the sew weekly “1940s”: the “field of poppies” dress

The Facts:

Fabric: liberty of london tana lawn “phoebe”
Pattern: self drafted, inspired by simplicity 1975
Year: 1940s
Notions: zipper
Time to Complete: 6 hours including drafting
First Worn: May 25, 2012
Wear Again: not until i fix it properly
Total Price: ~$45
Challenge Theme:  “1940s”

i was very excited to take this challenge as an opportunity to play with an idea i had long coveted:  copying simplicity 1975 by drafting the bodice myself, from scratch.  see, i never purchased the pattern because the sizing is so off i’d have ended up re-drafting the thing anyway to get it to fit properly, and i wanted to learn how to draft a strapless bodice that might actually fit me.

it took me two tries, because i misunderstood some measurements in my pattern drafting book, but my trustly sloper did not steer me wrong and i ended up with a very serviceable strapless bodice with princess stylines.  step one completed!

skirt salvaged from ill-fitting vogue 2961

then i had to disassemble a much-loved but little-used garment, my vogue 2960.  it was one of my early garment attempts, and while it was actually pretty f-ing awesome for a girl who had only been sewing a few months, that girl, now with almost 3 years’ experience, cringed every time she put it on and it sagged in all the wrong places.  i saved the skirt (mostly out of laziness and fabric stinginess) and constructed my bodice, including a boning underlayer and bra cups (construction details here).

it still needs tweaking, because in order to finish it this week i had to take a few shortcuts that need to be fixed in order for this dress to have the glory it deserves.  firstly, because i purposely constructed the bodice with more torso than i should have, i need to tweak the fit near the waist.  you may be able to see in the photo that there is a lot of blousing where the bodice meets the skirt, and that is because i need to shorten the torso of the bodice so that it matches the width of the skirt more accurately.  i did it this way because otherwise, i was afraid the waist would be too short.  according to my moulage, i am absurdly short-waisted, but i’m still in denial about this, so i figured i’d rather have more torso than not enough.

also, because i can only go to the buttonholer on saturdays, i closed this (temporarily) with a CF zip, which is throwing off the perfect fit under my arms and just at my bust.  the bodice was drafted to accommodate the overlap of a button placket, not a zip.

all in all, i’m quite thrilled with the final result, because now i have a wonderful strapless sloper to work with!  i already have two more tops rarin’ to go and plans to fix a long-stranded UFO that i accidentally fit too small. (two inches at the CB!  how does that even happen?!)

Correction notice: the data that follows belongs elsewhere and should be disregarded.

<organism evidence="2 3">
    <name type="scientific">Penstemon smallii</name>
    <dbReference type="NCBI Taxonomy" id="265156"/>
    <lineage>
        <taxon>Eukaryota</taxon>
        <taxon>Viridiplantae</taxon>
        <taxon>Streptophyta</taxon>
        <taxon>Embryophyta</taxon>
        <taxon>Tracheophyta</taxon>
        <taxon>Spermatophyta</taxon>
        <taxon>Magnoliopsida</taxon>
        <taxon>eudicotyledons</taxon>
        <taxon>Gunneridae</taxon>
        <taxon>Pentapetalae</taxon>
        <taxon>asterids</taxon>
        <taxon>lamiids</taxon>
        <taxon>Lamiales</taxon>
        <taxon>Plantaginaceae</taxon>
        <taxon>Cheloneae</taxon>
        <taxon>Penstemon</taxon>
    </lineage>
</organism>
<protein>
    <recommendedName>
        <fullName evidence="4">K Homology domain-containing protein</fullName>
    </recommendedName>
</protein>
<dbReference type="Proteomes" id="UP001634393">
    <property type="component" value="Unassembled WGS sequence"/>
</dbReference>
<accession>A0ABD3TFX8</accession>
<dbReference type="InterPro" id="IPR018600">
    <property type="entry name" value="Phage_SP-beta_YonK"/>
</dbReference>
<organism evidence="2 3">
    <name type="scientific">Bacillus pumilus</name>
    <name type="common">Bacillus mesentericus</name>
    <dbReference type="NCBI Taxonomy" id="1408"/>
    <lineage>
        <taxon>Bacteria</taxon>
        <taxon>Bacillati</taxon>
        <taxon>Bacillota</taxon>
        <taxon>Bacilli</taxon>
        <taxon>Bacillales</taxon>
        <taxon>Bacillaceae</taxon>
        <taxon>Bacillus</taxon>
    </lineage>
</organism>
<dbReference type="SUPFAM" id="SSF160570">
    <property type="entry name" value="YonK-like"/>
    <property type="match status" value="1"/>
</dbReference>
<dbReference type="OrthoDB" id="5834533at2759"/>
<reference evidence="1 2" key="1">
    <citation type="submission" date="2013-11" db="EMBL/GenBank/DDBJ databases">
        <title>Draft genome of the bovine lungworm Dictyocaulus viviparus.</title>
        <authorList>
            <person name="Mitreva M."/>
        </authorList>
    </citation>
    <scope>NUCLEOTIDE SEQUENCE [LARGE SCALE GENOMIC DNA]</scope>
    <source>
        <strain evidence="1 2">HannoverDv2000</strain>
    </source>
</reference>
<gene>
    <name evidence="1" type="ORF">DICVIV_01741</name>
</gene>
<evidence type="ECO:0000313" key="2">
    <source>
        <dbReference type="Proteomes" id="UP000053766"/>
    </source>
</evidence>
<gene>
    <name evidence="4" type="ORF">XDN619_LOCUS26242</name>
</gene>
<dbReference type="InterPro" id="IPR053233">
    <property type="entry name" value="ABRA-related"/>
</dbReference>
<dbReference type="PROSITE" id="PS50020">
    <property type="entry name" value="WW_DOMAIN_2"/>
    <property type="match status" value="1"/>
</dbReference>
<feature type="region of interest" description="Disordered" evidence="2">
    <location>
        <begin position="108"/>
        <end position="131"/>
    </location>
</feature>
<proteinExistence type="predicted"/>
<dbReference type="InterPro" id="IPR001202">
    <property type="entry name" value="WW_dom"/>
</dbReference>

i call this dress the “field of poppies” dress because the fabric reminds me of a spring day in israel two years ago during the passover/easter celebrations. from what i was told, there is a very brief period in the spring where the temperature is moderate enough for the flower fields to just explode with color. we happened to be there on one of those days and spent a rapturous hour running through a field…next to a gas station. random, right? (photos courtesy of my uncle)

This entry was posted in Finished Objects, Vintage and tagged , , . Bookmark the permalink.

2 Responses to the sew weekly “1940s”: the “field of poppies” dress

  1. Those poppies are absolutely lovely. And I totally know what you mean about gorgeous fields across the street from gas stations! I had the same wth feeling when I saw them in Israel.

    I agree with all that you said about the length of the waist and all, but can I just give you major props for remaking an old me-made? I haven’t the courage/patience to do so yet, so those dresses just sit in my closet…

  2. Tanit-Isis says:

    Oh, the joys of bodice fitting! (and torso length). This is a totally cute pattern, way to go drafting to match it. I can’t wait to see what it looks like when the final tweaks are done! 🙂

Leave a Reply

Fill in your details below or click an icon to log in: Logo

You are commenting using your account. Log Out /  Change )

Google photo

You are commenting using your Google account. Log Out /  Change )

Twitter picture

You are commenting using your Twitter account. Log Out /  Change )

Facebook photo

You are commenting using your Facebook account. Log Out /  Change )

Connecting to %s